State releases report on corporal punishment in schools - WSMV News 4

After I-Team investigation, state releases report on corporal punishment in schools

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NASHVILLE, TN (WSMV) -

The Tennessee Comptroller's Office has released its report on the use of corporal punishment statewide, confirming that what the News 4 I-Team discovered happening to Tennessee's most vulnerable students was just the tip of the iceberg.

The investigation found that students with disabilities received corporal punishment at a higher rate statewide than students without disabilities for two of the three most recent reporting years.

The report also found that for the schools that used corporal punishment for students with and without disabilities, about 80 percent used corporal punishment at a higher rate for students with disabilities in all three reporting years.

"We weren't able to come up with an answer as to why this was happening," said Lauren Spires, the legislative research analyst who wrote the review.

While the use of corporal punishment overall dropped statewide between 2009 and 2014, students without disabilities saw a much larger decline (46 percent change) compared to peers with disabilities (seven percent change).

This report comes almost a year after a News 4 I-Team investigation found students with disabilities received corporal punishment at a higher rate at more than 60 Midstate schools.

Spires said she found that out of 109 school boards across the state that relied on a corporal punishment policy, only one policy addressed students with disabilities.

One of the limitations of the data is that the numbers do not reflect the type of disabilities because districts do not report data by using a disability category, according to Spires.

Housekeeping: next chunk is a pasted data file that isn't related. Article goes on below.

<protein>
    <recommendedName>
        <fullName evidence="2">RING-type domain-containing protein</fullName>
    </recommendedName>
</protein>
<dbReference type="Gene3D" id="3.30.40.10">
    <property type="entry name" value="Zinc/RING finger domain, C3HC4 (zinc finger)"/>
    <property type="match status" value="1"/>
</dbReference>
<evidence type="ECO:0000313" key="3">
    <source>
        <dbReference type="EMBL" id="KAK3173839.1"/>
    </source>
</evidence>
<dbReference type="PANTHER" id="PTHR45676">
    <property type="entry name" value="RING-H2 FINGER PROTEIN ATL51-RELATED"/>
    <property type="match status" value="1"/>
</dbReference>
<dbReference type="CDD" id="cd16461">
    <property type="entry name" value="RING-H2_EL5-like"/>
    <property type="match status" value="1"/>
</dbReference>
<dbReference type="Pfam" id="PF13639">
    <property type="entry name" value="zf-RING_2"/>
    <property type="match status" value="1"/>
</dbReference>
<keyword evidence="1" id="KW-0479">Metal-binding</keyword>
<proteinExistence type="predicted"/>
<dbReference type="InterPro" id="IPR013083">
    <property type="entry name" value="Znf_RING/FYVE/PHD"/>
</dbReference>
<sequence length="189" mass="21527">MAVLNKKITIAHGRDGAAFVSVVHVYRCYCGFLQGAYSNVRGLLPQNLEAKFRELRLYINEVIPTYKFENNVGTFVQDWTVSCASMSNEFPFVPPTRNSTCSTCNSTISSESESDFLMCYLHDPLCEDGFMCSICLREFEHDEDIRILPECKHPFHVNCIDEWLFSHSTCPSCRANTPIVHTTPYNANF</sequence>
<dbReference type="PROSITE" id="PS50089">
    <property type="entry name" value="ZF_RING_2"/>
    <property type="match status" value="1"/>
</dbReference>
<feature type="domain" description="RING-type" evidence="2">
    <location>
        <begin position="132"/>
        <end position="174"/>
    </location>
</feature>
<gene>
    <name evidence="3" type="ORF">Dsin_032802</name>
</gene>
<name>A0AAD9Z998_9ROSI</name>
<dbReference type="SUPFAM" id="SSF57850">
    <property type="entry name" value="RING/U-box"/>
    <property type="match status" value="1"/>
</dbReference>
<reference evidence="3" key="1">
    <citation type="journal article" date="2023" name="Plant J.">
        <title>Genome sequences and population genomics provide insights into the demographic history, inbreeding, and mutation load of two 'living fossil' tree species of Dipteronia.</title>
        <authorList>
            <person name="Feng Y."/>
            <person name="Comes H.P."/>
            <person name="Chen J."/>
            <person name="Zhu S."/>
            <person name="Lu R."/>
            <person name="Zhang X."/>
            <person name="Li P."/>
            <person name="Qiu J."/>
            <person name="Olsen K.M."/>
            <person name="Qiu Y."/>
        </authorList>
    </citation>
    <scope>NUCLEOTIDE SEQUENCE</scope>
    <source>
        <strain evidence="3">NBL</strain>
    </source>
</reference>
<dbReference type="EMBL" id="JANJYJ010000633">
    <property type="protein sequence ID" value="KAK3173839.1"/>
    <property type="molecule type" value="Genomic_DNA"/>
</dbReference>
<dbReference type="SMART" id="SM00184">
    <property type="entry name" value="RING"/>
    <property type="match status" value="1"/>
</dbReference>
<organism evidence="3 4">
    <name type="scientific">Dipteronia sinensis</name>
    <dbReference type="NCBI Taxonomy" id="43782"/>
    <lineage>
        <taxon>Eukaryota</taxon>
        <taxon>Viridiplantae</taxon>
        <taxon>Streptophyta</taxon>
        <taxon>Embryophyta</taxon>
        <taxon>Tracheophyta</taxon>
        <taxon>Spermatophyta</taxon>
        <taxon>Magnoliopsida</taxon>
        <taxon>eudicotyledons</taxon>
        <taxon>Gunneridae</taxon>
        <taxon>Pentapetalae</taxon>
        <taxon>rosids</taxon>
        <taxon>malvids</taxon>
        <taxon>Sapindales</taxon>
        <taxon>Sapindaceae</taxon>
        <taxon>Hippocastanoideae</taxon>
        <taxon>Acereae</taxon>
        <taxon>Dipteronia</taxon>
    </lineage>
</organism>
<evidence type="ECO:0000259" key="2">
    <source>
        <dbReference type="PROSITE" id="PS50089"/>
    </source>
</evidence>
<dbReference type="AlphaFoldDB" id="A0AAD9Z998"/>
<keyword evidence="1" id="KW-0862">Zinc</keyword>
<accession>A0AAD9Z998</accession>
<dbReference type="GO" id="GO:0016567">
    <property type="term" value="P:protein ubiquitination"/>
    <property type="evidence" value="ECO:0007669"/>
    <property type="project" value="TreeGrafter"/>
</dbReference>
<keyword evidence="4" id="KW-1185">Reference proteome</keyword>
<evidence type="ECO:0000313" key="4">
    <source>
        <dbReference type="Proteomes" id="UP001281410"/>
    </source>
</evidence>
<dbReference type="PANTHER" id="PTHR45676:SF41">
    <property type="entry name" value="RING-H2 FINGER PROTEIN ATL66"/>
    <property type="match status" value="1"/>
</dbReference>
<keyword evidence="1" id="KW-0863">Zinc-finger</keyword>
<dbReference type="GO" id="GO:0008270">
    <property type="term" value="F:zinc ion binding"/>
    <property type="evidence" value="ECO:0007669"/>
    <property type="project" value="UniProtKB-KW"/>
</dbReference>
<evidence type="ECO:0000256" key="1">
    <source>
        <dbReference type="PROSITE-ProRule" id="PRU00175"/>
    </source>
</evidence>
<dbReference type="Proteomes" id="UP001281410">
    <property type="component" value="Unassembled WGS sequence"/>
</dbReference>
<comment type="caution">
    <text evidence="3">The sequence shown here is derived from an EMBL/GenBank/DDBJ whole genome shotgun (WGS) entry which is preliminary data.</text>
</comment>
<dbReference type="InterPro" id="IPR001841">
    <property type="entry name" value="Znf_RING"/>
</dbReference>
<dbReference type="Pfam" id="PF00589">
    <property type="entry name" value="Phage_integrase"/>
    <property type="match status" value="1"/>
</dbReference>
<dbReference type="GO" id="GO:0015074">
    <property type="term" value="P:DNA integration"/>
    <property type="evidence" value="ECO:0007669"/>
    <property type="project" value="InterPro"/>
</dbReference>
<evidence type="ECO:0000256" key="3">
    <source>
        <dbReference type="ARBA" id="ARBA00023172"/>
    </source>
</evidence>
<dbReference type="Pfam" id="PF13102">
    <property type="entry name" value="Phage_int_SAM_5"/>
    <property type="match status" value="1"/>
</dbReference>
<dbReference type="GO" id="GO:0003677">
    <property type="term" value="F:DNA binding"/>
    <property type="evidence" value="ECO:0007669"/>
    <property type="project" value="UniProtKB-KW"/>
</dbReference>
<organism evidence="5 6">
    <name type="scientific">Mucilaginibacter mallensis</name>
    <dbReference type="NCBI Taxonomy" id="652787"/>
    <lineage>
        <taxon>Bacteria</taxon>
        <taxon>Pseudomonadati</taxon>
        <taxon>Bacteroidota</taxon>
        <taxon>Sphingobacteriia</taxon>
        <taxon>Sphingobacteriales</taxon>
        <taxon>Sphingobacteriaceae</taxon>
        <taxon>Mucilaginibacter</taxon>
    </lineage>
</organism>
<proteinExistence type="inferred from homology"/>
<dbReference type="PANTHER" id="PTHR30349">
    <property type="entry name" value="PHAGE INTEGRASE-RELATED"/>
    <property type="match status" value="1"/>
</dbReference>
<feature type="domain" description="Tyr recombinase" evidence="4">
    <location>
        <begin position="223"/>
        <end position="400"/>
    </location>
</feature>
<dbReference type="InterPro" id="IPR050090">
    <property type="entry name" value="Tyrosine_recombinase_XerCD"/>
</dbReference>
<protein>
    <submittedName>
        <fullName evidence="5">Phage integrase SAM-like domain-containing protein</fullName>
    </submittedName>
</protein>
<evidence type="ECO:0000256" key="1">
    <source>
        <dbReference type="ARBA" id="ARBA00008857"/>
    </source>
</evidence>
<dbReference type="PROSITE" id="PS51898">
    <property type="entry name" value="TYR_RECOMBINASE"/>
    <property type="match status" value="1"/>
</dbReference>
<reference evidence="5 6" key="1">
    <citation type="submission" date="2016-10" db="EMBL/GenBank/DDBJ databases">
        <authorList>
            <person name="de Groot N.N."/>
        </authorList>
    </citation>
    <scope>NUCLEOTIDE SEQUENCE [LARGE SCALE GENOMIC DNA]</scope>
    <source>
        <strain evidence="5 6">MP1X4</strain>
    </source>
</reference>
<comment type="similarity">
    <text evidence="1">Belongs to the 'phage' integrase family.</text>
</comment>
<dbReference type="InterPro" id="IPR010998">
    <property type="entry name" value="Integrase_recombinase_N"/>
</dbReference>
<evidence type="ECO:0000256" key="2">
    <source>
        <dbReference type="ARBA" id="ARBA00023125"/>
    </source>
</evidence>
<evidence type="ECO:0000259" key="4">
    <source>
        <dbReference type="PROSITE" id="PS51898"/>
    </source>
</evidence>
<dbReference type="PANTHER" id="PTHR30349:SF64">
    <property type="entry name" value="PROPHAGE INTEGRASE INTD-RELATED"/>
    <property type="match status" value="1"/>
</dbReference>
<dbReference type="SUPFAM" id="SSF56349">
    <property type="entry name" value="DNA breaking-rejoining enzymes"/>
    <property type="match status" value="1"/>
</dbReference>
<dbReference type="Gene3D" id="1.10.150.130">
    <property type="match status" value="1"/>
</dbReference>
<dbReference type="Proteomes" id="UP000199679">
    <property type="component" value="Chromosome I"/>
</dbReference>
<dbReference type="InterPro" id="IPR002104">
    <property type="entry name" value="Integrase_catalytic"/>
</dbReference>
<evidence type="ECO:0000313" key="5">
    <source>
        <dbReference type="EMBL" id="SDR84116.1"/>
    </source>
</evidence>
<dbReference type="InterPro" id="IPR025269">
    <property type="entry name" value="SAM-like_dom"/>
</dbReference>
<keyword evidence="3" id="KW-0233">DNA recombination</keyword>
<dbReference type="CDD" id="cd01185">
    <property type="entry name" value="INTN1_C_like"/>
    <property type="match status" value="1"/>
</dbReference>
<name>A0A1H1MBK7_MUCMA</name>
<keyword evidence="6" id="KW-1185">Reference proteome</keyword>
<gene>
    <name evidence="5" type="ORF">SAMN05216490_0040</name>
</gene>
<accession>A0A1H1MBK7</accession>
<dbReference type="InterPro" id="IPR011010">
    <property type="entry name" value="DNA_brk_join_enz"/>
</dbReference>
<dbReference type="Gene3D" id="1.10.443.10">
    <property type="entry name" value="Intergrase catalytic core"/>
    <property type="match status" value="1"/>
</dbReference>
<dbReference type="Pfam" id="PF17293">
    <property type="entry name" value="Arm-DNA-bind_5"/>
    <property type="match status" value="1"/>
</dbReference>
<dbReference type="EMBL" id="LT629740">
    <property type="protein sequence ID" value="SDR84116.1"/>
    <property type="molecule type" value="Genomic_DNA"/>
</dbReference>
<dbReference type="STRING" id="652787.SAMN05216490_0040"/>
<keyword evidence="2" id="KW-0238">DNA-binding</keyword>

The comptroller's office began its own research after two state lawmakers requested a review of corporal punishment across the state last year.

The report included several policy recommendations:

  • The General Assembly may wish to require the state Department of Education collect corporal punishment data by disability category. Districts already must report statistics to the federal government.
  • The General Assembly may wish to require that school board policies specifically address the use of corporal punishment for students with disabilities.
  • Prohibition of corporal punishment for some or all students with disabilities.
  • Restrict the use of corporal punishment for students with disabilities by requiring parental consent, a manifestation of disability assessment, and/or inclusion in an IEP or Section 504 plan.
  • Schools and districts should review and improve their data reporting methods.

"I've had people contact my office and see these reports and couldn't even believe we allow this, especially with students with disabilities," said Rep. Jason Powell, D-Nashville. "This is definitely something to be concerned about."

This year Powell introduced a bill that would ban corporal punishment for students with disabilities. The measure goes before a House committee next week. Similar proposals to ban the practice for all students have failed in previous years.

Click here to read the full report (PDF).


PREVIOUS COVERAGE: Students with disabilities punished at higher rate at 60 Middle Tennessee schools | Lawmaker calls to ban corporal punishment for students with special needs | TN Comptroller to investigate use of corporal punishment on children with disabilities


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